Your business is important.
You have probably plowed months and months of work, maybe even longer, into building up your idea and your business model. Maybe you are an established business and have spent time creating a new product or service that you are incredibly proud of and know will be a success with your customers.
What would happen, then, if someone came along and ruined it for you??
Perhaps they take your idea and try to pass it off as their own? Perhaps they go about trying to damage the reputation of your business by stirring up trouble or making false accusations? Maybe they get into your computer systems and get their hands on confidential data. Maybe they launch legal action against you for something.
There are all sorts of things that shouldn’t, but can and do go wrong, and when you have spent so much time and energy and money, it can be devastating.
While you cannot protect your business against every possible threat, there are steps that you can take to reduce the risk, and should the worst happen, mitigate the impact that it has on you and your business. Here, we look at some of those things. Read on to find out more.
Make sure your business is a legal entity
The first step in ensuring your company’s security is to register your company’s name. This entails double-checking that the company name is not already taken and registered. Taking ownership also involves securing the company’s domain name.
Make sure that you have registered with all of the appropriate authorities and departments and have filled in all of the necessary paperwork – licenses, taxes, and so on. Not only are these legal requirements, but it also makes you look and act a lot more professional.
Protect your website
The internet is powerful, and it can make or break your business. If you have a website, it is important that you are completely aware of all the legalities and responsibilities that you have, as well as making sure it is secure against cyber attacks.
Ideally, your website should have terms and conditions, privacy notice, and information about the collection of cookies and other data, While it is good practice anyway, in some parts of the world, it is a legal requirement.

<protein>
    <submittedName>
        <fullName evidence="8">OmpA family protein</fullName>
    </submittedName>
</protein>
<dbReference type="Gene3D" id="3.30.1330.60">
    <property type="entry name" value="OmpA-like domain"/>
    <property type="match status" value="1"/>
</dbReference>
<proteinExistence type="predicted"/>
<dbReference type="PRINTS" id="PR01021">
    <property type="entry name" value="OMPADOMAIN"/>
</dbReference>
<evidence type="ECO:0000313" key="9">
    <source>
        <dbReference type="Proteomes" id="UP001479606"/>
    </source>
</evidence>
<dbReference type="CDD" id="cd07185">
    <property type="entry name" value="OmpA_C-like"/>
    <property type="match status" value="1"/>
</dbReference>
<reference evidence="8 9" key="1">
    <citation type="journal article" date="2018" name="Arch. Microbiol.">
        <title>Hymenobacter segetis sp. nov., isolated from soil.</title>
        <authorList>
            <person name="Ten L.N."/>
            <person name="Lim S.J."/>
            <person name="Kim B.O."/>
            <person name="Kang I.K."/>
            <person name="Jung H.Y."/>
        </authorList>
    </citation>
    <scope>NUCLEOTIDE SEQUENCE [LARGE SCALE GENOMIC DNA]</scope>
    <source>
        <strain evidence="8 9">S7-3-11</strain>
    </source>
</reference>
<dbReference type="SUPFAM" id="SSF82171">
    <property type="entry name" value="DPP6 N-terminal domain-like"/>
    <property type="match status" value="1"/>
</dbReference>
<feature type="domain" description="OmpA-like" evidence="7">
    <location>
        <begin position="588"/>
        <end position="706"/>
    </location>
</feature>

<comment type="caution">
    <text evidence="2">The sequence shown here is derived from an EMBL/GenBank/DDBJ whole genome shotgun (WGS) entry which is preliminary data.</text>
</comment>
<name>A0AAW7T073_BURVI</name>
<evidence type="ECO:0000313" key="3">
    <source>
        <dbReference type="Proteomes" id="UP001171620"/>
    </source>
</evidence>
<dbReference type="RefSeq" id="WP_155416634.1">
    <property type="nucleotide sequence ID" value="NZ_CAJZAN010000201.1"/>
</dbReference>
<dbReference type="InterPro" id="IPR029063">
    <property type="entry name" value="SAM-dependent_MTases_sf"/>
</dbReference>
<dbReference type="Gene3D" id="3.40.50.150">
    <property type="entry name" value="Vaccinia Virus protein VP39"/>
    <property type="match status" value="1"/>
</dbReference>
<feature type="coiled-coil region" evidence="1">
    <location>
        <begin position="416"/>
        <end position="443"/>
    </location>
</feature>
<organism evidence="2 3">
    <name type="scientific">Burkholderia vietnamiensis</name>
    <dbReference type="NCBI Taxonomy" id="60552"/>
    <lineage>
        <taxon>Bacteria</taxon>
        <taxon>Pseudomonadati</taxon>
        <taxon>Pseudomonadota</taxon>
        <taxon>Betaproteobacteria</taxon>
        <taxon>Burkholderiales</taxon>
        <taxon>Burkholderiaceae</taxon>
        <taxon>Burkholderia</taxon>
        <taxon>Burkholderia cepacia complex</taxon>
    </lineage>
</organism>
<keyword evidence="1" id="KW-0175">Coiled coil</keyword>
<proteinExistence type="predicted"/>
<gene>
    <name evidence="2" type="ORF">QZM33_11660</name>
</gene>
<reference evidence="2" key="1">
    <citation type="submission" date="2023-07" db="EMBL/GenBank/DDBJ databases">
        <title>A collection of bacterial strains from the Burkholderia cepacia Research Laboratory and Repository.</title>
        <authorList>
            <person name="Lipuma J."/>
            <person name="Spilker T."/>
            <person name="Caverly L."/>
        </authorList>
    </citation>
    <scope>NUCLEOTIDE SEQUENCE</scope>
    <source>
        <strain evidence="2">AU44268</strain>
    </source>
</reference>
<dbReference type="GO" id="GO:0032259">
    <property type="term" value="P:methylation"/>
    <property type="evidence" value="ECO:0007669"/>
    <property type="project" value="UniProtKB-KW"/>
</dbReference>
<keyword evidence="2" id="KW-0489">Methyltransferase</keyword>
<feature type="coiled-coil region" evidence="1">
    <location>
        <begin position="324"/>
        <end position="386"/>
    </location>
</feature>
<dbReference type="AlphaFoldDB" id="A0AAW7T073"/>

By having all of the required legal information on there, people can make a decision as to whether they want to engage with your web page and leave any details on there, or click away.
Ensure you have watertight contracts
While social media and cell phones have made it much easier to get in touch with people and have informal chats when it comes to important and legally binding contracts and agreements, do not be tempted to do it over social media. A good old-fashioned physically signed contract or a digitally signed one holds much more weight in the eyes of the law. If there are any queries, you can refer back to the contract, whereas it is much more difficult to prove anything on social media or text messages.
Your contracts should be watertight and explicitly lay out everything, from dates and deadlines to payment methods and what will happen if either party breaks the terms of the contract. It is always a good idea to seek legal advice from a qualified attorney for anything like this, as they will have the most up-to-date information and be able to tell you whether something is legally binding or not.
Keep an eye on your online affiliations and actions
Reputation is everything, and if you or any of your employees are seen to be affiliated with anything or anyone harmful or criminal, or are visibly doing anything at odds with your business ethos, it can be very damaging. Look at how big brands swiftly end sponsorships and agreements with celebrities who have been caught up to no good – they do not want that association, and the same should go for you.
If you are unable to rectify any damage caused by affiliations such as these, online reputation management can work with you to reduce the impact this can have on you and improve your branding and reputation.
You may also want to consider having a social media policy in place for your employees as part of their employment contracts. You do not want them visibly representing your company in their profile pictures or bios and then doing things and saying things that could be damaging. Either have a blanket ban on them sharing their employment on social media, or make sure they are aware that if they bring the name of the company into disrepute in any way, action will be taken.